The Committee on Chinese Medicine and Pharmacy under the Department of Health has organized a group to study the applications of Chinese medicine in the prevention and treatment of severe acute respiratory syndrome (SARS), committee director Lin Yi-hsin (林宜信) said yesterday.
Lin said that experts of the group will coordinate with epidemiologists to diagnose patients suffering from the form of atypical pneumonia and to train doctors of Chinese medicine in fighting it.
He added that since the Taipei Municipal Hoping Hospital was quarantined on April 24 due to an outbreak of the disease, the Taipei Municipal Hospital of Traditional Chinese Medicine has offered people who are sealed in the hospital medical advice on how they can strengthen their immune system and what preventive measures against infection should be taken.
The committee will sponsor seminars for the over 4,000 doctors of Chinese medicine and suppliers of traditional Chinese medicine in the country to provide them with in-depth knowledge of the pneumonia, Lin said.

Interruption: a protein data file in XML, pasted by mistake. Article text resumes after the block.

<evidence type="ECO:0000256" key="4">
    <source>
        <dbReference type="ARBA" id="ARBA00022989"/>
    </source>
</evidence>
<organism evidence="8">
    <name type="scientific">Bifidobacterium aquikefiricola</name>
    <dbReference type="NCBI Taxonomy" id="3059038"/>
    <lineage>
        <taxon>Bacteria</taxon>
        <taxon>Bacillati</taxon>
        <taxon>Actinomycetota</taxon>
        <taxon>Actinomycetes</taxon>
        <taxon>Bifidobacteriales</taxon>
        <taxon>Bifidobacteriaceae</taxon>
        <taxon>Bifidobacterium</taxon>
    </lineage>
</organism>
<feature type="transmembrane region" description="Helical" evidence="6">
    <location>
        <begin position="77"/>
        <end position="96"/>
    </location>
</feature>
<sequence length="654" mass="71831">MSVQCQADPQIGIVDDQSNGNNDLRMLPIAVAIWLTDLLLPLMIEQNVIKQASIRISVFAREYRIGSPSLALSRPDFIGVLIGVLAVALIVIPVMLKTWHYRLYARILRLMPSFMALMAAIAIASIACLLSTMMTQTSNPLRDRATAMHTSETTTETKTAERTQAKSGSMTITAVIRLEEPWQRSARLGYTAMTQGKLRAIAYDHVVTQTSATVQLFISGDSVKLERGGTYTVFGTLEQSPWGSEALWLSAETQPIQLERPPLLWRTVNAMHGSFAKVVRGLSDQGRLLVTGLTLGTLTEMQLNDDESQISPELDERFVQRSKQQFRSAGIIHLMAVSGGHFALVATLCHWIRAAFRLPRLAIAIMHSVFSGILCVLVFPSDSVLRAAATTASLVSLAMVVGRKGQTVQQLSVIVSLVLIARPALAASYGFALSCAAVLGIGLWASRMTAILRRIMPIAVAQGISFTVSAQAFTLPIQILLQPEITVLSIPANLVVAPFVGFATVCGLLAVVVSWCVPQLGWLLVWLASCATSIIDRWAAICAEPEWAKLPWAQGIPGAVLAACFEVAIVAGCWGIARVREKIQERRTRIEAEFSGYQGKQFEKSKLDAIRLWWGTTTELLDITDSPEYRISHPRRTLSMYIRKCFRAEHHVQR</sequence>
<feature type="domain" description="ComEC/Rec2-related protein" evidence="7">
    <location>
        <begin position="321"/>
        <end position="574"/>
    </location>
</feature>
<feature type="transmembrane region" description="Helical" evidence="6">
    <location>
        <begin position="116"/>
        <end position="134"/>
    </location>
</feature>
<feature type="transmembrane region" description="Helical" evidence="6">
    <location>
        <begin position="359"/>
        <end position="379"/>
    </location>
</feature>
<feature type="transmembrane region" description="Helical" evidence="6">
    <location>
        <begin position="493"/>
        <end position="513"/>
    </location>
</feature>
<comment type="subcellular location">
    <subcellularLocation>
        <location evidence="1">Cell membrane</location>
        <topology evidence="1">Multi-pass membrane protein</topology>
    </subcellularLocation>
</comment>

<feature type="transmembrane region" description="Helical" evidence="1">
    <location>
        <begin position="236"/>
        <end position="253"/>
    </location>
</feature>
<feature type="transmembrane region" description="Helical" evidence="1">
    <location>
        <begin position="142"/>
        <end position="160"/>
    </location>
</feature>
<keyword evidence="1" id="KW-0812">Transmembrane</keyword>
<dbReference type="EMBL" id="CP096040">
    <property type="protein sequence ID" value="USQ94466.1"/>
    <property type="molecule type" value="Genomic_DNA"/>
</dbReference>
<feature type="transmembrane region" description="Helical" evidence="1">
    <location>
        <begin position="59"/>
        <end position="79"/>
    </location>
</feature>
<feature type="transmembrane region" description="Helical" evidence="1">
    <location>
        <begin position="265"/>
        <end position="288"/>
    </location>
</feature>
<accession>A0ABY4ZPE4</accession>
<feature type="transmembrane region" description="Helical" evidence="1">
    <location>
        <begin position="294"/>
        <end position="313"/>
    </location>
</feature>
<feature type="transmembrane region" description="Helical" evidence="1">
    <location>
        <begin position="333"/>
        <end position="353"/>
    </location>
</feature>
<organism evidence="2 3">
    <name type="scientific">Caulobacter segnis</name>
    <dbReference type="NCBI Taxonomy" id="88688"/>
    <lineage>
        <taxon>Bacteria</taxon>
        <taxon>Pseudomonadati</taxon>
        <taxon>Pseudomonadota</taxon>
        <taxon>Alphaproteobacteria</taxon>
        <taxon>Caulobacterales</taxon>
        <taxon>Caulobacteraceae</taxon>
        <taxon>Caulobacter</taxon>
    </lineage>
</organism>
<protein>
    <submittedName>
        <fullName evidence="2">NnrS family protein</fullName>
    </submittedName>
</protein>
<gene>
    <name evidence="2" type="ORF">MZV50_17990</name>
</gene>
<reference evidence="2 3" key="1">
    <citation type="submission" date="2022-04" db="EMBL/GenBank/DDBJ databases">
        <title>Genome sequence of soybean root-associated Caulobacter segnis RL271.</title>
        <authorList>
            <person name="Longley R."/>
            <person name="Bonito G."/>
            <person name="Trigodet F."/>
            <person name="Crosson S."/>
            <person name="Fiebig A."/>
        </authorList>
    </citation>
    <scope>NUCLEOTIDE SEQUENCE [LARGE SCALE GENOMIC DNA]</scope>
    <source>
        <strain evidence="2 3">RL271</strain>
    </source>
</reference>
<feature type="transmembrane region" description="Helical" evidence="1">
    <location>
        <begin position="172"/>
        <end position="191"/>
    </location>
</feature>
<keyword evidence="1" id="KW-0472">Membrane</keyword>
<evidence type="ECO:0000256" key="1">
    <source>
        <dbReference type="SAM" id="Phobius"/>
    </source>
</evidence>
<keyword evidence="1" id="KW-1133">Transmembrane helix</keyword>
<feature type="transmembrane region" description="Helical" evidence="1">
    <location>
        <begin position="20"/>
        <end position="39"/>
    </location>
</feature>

Meanwhile, he called on the public not to take Chinese medicine without a doctor's prescription. He said that eating healthy foods which have no side effects, such as linzhi (a kind of fungus) and green tea are acceptable, but the use of Chinese herbal medicine to cure the ailment is not advisable.
While no drug is expected to be developed to cure the contagion in the short run, for preventive purposes, some people have turned to traditional Chinese herbal remedies, which are known to have a positive effect on the body's immune system.
Lin said that over the past few weeks, herbs such as honeysuckle, banlangen (isatis root), and guan zhong (the shoots from a kind of fern), which are applied by doctors of Chinese medicine to remove heat toxins that supposedly cause fever, sore throat and dry cough, have been selling well and some are out of stock.